The Senate "Bipartisan Deal" on gun safety in the wake of lethal mass shootings in Buffalo NY and Uvalde, Texas has resulted in a toothless federal bill that shifts the burdens of adopting red flag and background check laws to states, and rewards state that refuse to implement either with more federal money for "crisis prevention".
A bipartisan group of senators overcame some last-minute hurdles and released legislative text Tuesday on a narrow set of provisions to combat gun violence, including state funding to implement “red flag” laws and enhanced background checks.
“Today, we finalized bipartisan, commonsense legislation to protect America’s children, keep our schools safe, and reduce the threat of violence across our country," Sens. Chris Murphy, D-Conn., and John Cornyn, R-Texas, said in a joint statement along with Sens. Kyrsten Sinema, D-Ariz., and Thom Tillis, R-N.C.
"Our legislation will save lives and will not infringe on any law-abiding American’s Second Amendment rights. We look forward to earning broad, bipartisan support and passing our commonsense legislation into law,” they added.
Cornyn said earlier Tuesday that the senators agreed to address the so-called boyfriend loophole by limiting gun rights for non-spouse dating partners who are convicted of domestic abuse.
“Unless someone is convicted of domestic abuse under their state laws, their gun rights will not be impacted," he said on the Senate floor. "Those who are convicted of non-spousal misdemeanor domestic abuse—not felony, but misdemeanor domestic violence—will have an opportunity after five years to have their Second Amendment rights restored. But they have to have a clean record."
The legislation will offer red flag grants to every state, including those that do not adopt red flag laws, which can be used on other crisis prevention programs designed to prevent individuals in crisis from resorting to violence, said Cornyn, the chief GOP negotiator.
The boyfriend loophole and red flag provisions were the last two major sticking points between the core senators: Murphy, Cornyn, Sinema and Tillis.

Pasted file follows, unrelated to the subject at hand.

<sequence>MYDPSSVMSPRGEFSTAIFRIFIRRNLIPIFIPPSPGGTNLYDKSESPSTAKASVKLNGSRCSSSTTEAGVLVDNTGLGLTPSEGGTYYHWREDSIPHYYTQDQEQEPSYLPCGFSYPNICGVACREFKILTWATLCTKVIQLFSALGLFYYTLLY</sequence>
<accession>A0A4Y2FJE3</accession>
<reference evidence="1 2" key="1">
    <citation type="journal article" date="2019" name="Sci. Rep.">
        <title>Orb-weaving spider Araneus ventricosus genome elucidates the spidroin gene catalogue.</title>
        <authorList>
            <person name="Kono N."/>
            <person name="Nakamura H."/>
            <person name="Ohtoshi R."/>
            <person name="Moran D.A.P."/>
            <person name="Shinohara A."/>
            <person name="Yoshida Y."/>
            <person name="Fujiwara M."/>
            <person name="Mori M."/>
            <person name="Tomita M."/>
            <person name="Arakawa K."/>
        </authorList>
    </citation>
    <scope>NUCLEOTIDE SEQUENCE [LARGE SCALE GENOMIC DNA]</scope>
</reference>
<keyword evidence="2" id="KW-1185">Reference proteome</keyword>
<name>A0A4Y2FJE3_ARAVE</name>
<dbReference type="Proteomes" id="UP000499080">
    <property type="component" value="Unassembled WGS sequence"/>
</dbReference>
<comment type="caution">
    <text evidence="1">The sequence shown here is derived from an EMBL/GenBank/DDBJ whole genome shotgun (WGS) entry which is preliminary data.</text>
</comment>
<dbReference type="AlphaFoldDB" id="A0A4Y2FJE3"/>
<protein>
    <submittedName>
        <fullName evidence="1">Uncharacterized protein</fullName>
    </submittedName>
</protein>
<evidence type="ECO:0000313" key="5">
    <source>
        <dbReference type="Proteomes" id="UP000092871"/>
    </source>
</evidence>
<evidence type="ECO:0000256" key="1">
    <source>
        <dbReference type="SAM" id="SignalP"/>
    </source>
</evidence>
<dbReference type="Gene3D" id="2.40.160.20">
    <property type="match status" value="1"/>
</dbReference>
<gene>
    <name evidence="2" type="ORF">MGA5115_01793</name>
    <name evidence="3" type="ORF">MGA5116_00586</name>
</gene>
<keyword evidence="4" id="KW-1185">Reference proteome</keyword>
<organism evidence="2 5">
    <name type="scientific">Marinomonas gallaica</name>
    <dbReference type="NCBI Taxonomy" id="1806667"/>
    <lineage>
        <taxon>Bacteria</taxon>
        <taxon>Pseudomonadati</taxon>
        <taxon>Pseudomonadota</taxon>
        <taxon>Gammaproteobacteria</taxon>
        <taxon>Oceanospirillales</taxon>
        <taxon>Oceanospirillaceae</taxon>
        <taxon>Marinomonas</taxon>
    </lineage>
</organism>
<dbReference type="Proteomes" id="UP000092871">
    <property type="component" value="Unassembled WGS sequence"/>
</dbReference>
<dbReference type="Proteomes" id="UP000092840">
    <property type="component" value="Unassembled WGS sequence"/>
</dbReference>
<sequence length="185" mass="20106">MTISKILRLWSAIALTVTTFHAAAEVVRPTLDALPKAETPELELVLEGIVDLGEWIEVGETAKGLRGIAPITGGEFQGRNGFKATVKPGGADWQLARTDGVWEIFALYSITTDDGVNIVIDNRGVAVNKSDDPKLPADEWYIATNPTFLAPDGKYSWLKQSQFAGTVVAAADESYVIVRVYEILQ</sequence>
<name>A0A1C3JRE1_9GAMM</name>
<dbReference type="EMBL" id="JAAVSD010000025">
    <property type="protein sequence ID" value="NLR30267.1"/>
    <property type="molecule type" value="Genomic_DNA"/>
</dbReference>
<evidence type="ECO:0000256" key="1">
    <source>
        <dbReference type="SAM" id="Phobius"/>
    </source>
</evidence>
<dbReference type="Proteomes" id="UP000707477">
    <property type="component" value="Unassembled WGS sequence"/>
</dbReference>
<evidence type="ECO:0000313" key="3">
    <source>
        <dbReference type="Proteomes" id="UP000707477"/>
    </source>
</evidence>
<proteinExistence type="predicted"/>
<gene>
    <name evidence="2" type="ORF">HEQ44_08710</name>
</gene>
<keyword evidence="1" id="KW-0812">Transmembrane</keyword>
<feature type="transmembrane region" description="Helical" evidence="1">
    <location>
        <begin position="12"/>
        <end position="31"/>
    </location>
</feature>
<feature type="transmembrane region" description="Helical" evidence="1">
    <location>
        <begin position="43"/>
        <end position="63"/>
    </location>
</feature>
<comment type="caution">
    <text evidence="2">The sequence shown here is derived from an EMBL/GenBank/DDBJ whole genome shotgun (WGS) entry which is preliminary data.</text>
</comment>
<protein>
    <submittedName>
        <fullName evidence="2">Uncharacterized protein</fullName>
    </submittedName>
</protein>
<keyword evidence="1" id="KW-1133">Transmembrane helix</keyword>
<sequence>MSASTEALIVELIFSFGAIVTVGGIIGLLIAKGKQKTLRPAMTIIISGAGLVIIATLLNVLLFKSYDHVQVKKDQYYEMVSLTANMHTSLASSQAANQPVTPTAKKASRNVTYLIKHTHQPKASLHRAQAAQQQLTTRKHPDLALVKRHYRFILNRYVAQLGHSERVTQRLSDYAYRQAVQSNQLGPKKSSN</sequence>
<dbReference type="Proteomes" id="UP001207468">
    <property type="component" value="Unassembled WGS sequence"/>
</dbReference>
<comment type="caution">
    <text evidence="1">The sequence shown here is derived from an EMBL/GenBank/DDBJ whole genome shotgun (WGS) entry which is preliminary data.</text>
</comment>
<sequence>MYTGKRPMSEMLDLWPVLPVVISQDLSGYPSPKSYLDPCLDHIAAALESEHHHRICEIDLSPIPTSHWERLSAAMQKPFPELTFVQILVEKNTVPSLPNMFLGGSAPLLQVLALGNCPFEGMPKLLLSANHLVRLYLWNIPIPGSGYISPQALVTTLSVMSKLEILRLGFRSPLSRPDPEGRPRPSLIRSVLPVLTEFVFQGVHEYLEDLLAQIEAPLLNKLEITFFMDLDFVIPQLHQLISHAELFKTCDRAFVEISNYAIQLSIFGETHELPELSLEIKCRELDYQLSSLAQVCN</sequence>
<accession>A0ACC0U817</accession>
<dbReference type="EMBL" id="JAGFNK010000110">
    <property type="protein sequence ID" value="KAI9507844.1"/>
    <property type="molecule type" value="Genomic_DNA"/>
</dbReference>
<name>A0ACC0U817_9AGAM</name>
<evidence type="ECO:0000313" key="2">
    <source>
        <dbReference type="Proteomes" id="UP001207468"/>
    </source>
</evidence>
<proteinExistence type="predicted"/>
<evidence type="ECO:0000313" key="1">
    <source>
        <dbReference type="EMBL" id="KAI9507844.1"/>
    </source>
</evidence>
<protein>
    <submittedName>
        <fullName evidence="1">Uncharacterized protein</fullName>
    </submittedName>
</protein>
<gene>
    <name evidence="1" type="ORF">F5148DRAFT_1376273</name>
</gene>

"We are closing the boyfriend loophole," Murphy said. "This provision alone is going to save the lives of so many women who unfortunately die at the hands of a boyfriend or an ex-boyfriend who hunts them down with a firearm."
Murphy said the bill enhances background checks for people between the ages of 18 and 21, allowing up to three days to conduct checks, and an extra 10 days if there are signs of concern. He said it will contain tougher penalties for gun trafficking and "clarify" which sellers must register as a federal firearm licensee, which would force them to conduct background checks. And he said the bill expands money for mental health and school-based health.
The National Rifle Association quickly announced its opposition to the bill, arguing in a statement that the legislation “does little to truly address violent crime while opening the door to unnecessary burdens on the exercise of Second Amendment freedom by law-abiding gun owners.”
The evenly split Senate is expected to hold a procedural vote on the legislation as early as Tuesday night, with Senate Majority Leader Chuck Schumer, D-N.Y., saying he hopes to pass the bill this week. The initial vote would only require a simple majority to begin processing the legislation.
It remains to be seen whether there will be 60 votes to ultimately break a filibuster and end debate on the bill later in the voting process.
We'll see if the bill survives or not, but even if it does, in the era of the Roberts Court, states have to opt in individually and still get the money if they don't.
Quite literally this is the best we're going to get on federal firearms legislation, and even then, it's an entirely optional law.
If it even becomes law, which is still very much in doubt.
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